Choosing a Specialty

I’m a management consultant with an MBA and a technology focus. Every time I try to choose an area to specialize in, I get interested in something else. I really don’t care very much what subject matter I’m working on. What I like about my work is rapidly learning new things, making sense out of ambiguous situations, high pressure to deliver, meeting a lot of new people and the prestige and good salary/benefits that allow my husband to stay home with our kids. There is enough work to do at my company that so far I have always taken new projects in totally different areas just based on what interests me and avoiding too much travel.

But I don’t think I’m going to be able to progress and become a leader if I don’t choose a niche – and I can’t see myself ever finding a new job with such a broad focus. I do eventually want a new job to avoid travel and to build a more lasting network. For that I am pretty sure I need to specialize and become an expert in something. But how do I choose what?  It can’t just be random or I’ll have a hard time committing.
3 replies
  1. Penelope Trunk
    Penelope Trunk says:

    You are really smart to be thinking about this now. So many people find themselves in great shape early in their career and do not plan for later in their career, when specializing is what keeps you employable.

    You have done a good job of figuring out your talents. And you know what you like. The last step is to look at where you are most needed. Figure out where the demand is highest and go there.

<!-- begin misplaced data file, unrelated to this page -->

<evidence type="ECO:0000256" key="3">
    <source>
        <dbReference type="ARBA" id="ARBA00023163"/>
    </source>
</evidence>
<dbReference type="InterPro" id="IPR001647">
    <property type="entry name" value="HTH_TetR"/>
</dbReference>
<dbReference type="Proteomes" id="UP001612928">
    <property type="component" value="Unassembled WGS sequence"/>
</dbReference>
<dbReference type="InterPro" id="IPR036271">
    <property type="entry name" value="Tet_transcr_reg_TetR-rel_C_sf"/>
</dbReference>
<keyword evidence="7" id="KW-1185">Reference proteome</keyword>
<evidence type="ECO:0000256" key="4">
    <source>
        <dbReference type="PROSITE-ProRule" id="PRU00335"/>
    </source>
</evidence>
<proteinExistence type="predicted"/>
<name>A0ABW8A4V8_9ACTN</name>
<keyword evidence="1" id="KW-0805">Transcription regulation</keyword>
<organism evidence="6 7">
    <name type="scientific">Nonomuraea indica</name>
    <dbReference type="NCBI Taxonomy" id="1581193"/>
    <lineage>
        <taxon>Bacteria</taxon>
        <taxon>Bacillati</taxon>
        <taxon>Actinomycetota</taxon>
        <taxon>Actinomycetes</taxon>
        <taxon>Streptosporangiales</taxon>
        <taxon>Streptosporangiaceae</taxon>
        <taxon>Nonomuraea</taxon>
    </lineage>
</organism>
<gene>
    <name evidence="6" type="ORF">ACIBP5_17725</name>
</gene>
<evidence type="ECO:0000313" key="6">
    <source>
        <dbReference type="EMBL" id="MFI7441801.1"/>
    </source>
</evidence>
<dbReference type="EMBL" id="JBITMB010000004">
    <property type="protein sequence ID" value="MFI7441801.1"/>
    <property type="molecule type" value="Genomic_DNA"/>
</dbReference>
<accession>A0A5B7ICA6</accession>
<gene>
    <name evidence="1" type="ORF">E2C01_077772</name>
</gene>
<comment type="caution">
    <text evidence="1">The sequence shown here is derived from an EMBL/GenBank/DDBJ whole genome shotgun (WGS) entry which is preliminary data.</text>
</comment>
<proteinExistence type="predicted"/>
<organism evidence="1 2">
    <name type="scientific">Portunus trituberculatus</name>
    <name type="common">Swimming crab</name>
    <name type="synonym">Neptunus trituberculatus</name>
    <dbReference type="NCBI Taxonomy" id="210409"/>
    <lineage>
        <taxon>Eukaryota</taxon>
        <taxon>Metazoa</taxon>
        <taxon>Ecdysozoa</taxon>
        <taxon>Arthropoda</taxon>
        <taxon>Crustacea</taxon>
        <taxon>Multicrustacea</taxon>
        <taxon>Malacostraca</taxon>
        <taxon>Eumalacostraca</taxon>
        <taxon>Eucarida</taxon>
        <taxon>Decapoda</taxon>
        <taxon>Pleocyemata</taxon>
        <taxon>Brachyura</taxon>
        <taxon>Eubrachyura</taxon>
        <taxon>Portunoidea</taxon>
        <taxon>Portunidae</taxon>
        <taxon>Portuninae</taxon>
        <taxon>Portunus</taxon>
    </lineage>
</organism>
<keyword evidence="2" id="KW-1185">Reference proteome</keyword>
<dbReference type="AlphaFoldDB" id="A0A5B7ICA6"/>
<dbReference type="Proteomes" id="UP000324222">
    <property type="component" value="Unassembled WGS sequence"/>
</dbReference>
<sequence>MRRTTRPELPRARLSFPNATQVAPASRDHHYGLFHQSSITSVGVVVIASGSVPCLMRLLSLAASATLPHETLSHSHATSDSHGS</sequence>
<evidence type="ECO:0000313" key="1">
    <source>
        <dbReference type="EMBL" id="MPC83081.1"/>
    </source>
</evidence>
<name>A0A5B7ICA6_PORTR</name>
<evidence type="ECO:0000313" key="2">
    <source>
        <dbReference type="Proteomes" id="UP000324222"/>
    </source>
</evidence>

A lot of this will be specific to your firm, because you know where the biggest openings are there at the top of the ladder. There’s no point aiming to get up a crowded ladder — go for one that other people have not filled.

    Ask for some advice from people higher up. They have a better view than you do in terms of where the open areas are. It doesn’t really matter, given your skill set, where you specialize. So go with where you find the most openings.

    The way I ended up writing career advice is that this is what was open. There were, of course, a lot of things I would have chosen to write before I’d have chosen careers. But I got way more opportunities to write what I like by writing what was most open to me. And you will, too.


  2. emily
    emily says:

    since youre on this blog I’m thinking of you as an insider with an edge. also, you’re ability to get an MBA and a great job – means that you have enough people skills to handle difficult topics through traditional means. what about a focus on: the future of social media, community, philanthropy and the market + the reorganization of publishing companies?

  3. channa
    channa says:

    Your answer now seems obvious but somehow has been totally not obvious to me. For 7 months I’ve been wallowing in a rut of introspection, thinking I somehow need to know myself better to figure out my plan. This introspection was not getting me anywhere and I was doing a really half-assed job of it because it was super boring. And ironically my self-absorption has made me give less attention to the demand around me when I should really be giving it more. I feel energized now and I am putting together a plan. I really love your writing and your advice is brilliant. Thank you!

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